Annexation to Central Tibet

Tsaparang and the Guge kingdom were later conquered in 1679–80 by the Lhasa-based Central Tibetan government under the leadership of the 5th Dalai Lama, driving out the Ladakhis.


Western archeologists heard about Guge again in the 1930s through the work of Italian Giuseppe Tucci. Tucci's work was mainly about the frescoes of Guge. Lama Anagarika Govinda and Li Gotami Govinda visited the kingdom of Guge, including Tholing and Tsaparang, in 1947–1949. Their tours of central and western Tibet are recorded in black-and-white photos.[11]


A list of rulers of Guge and the related Ya rtse kingdom has been established by the Tibetologists Luciano Petech and Roberto Vitali[12]

A. Royal ancestors of the Yarlung dynasty

B. Kings of Guge and Purang.

C. Kings of Ya rtse.

D. Kings of Guge.

Ruins of Tsaparang.

See also


Specific references:

  1. ^ Chandra, Satish (2004). Medieval India: From Sultanat to the Mughals-Delhi Sultanat (1206–1526) – Part One. Har-Anand Publications. pp. 19–20. ISBN 978-81-241-1064-5.
  2. ^ .Snelling, John. (1990). The Sacred Mountain: The Complete Guide to Tibet's Mount Kailas. 1st edition 1983. Revised and enlarged edition, including: Kailas-Manasarovar Travellers' Guide. Forwards by H.H. the Dalai Lama of Tibet and Christmas Humphreys, p. 181. East-West Publications, London and The Hague. ISBN 0-85692-173-4.
  3. ^ Beckwith, Christopher I. (2009). Empires of the Silk Road: A History of Central Eurasia from the Bronze Age to the Present. Princeton University Press. pp. 169–. ISBN 978-0-691-13589-2.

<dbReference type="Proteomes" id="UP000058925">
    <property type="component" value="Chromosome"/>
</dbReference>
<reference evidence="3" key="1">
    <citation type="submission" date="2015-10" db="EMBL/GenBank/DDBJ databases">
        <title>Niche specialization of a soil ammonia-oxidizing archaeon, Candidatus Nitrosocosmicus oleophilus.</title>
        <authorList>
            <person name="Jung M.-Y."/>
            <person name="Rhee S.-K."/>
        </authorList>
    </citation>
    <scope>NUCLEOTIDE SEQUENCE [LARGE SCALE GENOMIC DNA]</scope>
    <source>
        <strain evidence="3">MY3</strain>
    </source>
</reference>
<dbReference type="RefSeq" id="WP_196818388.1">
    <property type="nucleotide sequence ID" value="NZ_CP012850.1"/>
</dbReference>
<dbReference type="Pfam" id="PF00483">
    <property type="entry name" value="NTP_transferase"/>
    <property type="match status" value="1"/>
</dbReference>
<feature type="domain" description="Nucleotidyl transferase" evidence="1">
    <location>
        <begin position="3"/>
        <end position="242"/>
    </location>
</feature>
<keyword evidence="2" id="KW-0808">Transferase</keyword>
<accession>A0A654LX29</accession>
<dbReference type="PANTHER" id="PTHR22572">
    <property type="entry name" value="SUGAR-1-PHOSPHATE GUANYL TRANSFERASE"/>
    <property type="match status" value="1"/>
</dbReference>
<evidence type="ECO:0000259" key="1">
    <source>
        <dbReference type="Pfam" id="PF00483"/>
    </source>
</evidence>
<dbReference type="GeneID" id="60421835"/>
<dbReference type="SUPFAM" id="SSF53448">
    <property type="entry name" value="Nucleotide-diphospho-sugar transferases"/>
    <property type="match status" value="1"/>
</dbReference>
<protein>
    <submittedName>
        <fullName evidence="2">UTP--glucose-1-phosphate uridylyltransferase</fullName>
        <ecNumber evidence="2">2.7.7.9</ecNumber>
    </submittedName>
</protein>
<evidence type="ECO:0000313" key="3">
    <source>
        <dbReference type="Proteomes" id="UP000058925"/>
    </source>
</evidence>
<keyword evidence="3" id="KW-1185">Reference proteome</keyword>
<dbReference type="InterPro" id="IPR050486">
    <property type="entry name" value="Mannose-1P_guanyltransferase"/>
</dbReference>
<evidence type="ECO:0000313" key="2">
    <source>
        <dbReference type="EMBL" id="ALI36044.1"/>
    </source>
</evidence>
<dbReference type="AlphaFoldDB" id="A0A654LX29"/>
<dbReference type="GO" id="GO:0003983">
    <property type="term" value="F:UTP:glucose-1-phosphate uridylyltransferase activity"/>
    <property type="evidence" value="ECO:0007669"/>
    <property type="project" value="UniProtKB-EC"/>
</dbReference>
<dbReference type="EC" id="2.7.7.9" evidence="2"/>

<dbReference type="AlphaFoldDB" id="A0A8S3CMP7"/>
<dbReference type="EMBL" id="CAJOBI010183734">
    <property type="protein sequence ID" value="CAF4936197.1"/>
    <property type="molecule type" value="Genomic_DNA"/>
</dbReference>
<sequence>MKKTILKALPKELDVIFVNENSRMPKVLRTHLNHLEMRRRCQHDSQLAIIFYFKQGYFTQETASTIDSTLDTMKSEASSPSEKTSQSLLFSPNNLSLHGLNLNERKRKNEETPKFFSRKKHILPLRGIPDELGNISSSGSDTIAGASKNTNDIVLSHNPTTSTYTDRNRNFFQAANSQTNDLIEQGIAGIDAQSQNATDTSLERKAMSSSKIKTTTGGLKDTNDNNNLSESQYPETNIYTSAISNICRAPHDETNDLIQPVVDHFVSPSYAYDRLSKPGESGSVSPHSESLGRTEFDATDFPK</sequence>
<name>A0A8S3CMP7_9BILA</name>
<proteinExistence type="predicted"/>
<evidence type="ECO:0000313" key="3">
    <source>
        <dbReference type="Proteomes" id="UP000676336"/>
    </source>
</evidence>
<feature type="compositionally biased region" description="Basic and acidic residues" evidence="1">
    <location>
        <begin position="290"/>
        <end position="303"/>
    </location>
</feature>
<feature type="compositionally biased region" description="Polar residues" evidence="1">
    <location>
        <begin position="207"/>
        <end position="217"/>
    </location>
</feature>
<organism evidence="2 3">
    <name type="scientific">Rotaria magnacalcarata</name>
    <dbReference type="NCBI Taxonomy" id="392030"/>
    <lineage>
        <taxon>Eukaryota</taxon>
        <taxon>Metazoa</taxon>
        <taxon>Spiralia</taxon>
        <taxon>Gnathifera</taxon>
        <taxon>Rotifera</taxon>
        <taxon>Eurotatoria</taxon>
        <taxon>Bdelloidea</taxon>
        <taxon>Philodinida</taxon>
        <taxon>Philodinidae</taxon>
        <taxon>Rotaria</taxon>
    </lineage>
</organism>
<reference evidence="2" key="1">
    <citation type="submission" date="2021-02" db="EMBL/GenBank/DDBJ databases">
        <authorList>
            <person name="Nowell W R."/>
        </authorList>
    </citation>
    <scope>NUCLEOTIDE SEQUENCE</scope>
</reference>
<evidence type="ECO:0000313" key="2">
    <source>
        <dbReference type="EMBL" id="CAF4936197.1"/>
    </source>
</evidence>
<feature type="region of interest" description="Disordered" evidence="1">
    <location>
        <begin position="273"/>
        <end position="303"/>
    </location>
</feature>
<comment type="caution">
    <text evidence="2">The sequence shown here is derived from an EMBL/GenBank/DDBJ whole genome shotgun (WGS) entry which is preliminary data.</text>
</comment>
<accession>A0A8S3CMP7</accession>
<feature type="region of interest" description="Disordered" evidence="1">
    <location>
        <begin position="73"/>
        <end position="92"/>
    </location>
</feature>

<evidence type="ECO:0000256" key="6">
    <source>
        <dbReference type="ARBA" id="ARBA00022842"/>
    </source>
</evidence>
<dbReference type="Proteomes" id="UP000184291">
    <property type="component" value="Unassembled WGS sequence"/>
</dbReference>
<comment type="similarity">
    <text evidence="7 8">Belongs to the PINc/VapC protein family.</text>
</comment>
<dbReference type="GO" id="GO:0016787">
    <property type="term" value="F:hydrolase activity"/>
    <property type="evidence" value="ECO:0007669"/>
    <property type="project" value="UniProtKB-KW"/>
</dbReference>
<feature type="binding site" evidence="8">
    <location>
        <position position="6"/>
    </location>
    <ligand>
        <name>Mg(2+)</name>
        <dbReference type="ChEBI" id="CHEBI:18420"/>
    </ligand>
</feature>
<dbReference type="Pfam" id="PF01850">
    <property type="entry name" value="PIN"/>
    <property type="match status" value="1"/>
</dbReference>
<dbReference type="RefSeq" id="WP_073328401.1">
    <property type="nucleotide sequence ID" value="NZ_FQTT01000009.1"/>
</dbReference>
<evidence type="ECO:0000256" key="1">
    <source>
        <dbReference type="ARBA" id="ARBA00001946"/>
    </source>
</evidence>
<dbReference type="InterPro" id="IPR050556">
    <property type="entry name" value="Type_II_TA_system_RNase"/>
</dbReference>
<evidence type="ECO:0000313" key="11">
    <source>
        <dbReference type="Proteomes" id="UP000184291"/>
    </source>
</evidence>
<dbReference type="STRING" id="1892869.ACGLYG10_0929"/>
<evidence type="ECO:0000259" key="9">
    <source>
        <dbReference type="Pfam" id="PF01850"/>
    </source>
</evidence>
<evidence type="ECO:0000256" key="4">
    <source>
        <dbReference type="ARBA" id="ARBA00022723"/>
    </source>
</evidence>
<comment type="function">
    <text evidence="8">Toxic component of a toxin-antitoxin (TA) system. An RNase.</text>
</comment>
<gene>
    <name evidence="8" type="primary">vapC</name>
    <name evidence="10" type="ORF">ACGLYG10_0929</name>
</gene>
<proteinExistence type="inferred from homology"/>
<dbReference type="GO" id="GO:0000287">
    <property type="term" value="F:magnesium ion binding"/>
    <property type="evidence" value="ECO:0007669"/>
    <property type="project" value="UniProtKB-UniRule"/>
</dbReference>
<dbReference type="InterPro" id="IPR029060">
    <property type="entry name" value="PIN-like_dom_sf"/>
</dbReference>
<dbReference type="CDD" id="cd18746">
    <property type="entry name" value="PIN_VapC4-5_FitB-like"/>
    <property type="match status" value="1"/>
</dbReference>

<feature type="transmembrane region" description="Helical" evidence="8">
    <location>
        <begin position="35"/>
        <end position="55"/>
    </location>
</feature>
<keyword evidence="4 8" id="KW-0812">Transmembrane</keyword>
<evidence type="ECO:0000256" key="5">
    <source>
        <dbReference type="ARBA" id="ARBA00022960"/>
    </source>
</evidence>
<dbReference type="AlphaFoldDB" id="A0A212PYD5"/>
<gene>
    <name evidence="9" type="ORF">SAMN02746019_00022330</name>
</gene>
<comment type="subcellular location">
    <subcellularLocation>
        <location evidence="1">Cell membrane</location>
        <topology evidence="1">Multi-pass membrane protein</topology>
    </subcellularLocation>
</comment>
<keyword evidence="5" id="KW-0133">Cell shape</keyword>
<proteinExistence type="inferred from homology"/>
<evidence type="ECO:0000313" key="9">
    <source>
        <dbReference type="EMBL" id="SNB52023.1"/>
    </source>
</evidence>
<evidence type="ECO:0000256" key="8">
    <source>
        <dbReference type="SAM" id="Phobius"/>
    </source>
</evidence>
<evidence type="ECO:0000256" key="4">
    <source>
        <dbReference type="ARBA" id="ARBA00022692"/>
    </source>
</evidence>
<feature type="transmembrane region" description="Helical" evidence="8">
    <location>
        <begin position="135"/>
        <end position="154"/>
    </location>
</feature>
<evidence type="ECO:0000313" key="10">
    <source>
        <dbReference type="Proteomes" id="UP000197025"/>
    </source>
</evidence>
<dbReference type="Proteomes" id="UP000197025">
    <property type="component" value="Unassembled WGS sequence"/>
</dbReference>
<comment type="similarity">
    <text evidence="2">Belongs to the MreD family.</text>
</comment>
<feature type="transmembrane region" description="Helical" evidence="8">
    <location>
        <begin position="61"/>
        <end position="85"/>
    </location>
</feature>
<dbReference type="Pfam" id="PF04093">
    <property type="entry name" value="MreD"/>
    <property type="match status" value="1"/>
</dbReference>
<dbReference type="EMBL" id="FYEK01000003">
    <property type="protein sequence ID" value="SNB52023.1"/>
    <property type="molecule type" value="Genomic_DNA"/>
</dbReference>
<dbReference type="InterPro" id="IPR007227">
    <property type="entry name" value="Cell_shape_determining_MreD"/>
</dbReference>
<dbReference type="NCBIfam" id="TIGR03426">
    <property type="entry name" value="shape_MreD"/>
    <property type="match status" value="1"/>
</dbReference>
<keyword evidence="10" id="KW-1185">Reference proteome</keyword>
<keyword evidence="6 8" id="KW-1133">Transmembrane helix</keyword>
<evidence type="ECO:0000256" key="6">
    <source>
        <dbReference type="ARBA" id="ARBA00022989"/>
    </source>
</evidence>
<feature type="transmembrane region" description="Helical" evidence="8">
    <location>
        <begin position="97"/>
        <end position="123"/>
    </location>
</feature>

4. ^ Shakabpa, Tibet: A Political History (1984), pp. 56–57.
  5. ^ Heller, Amy (1 January 2018). "Tibetan Inscriptions at Alchi, Part I Towards a reassessment of the chronology". Tibetan Genealogies: Studies in Memoriam of Guge Tsering Gyalpo (1961–2015), Guntram Hazod and Shen Weirong, Editors, China Tibetology Publishing House.
  6. ^ Hoffman, Early and Medieval Tibet (1990), pp. 388, 394; Petech, Ya-ts'e, Gu-ge, Pu-ran (2003), pp. 53–66
  7. ^ Petech, Ya-ts'e, Gu-ge, Pu-ran (2003), pp. 42–45, 68–89.
  8. ^ McKinnon, John. "The Kingdom of Guge, Western Tibet: an account of its history, Western visitors and significance". Retrieved 19 April 2018.
  9. ^ Petech, The Kingdom of Ladakh (1977), pp. 44–45.
  10. ^ Petech, Ya-ts'e, Gu-ge, Pu-ran (2003), p. 44.
  11. ^ Li Gotami Govinda, Tibet in Pictures (Berkeley, Dharma Publishing, 1979), 2 volumes.
  12. ^ Petech, Ya-ts'e, Gu-ge, Pu-ran (2003); R. Vitali (1996), The kingdoms of Pu.hrang. Dharamsala: Tho.ling gtsug.lag.khang.

General references:

  • Allen, Charles. (1999) The Search for Shangri-La: A Journey into Tibetan History. Little, Brown and Company. Reprint: 2000 Abacus Books, London. ISBN 0-349-11142-1.

Further reading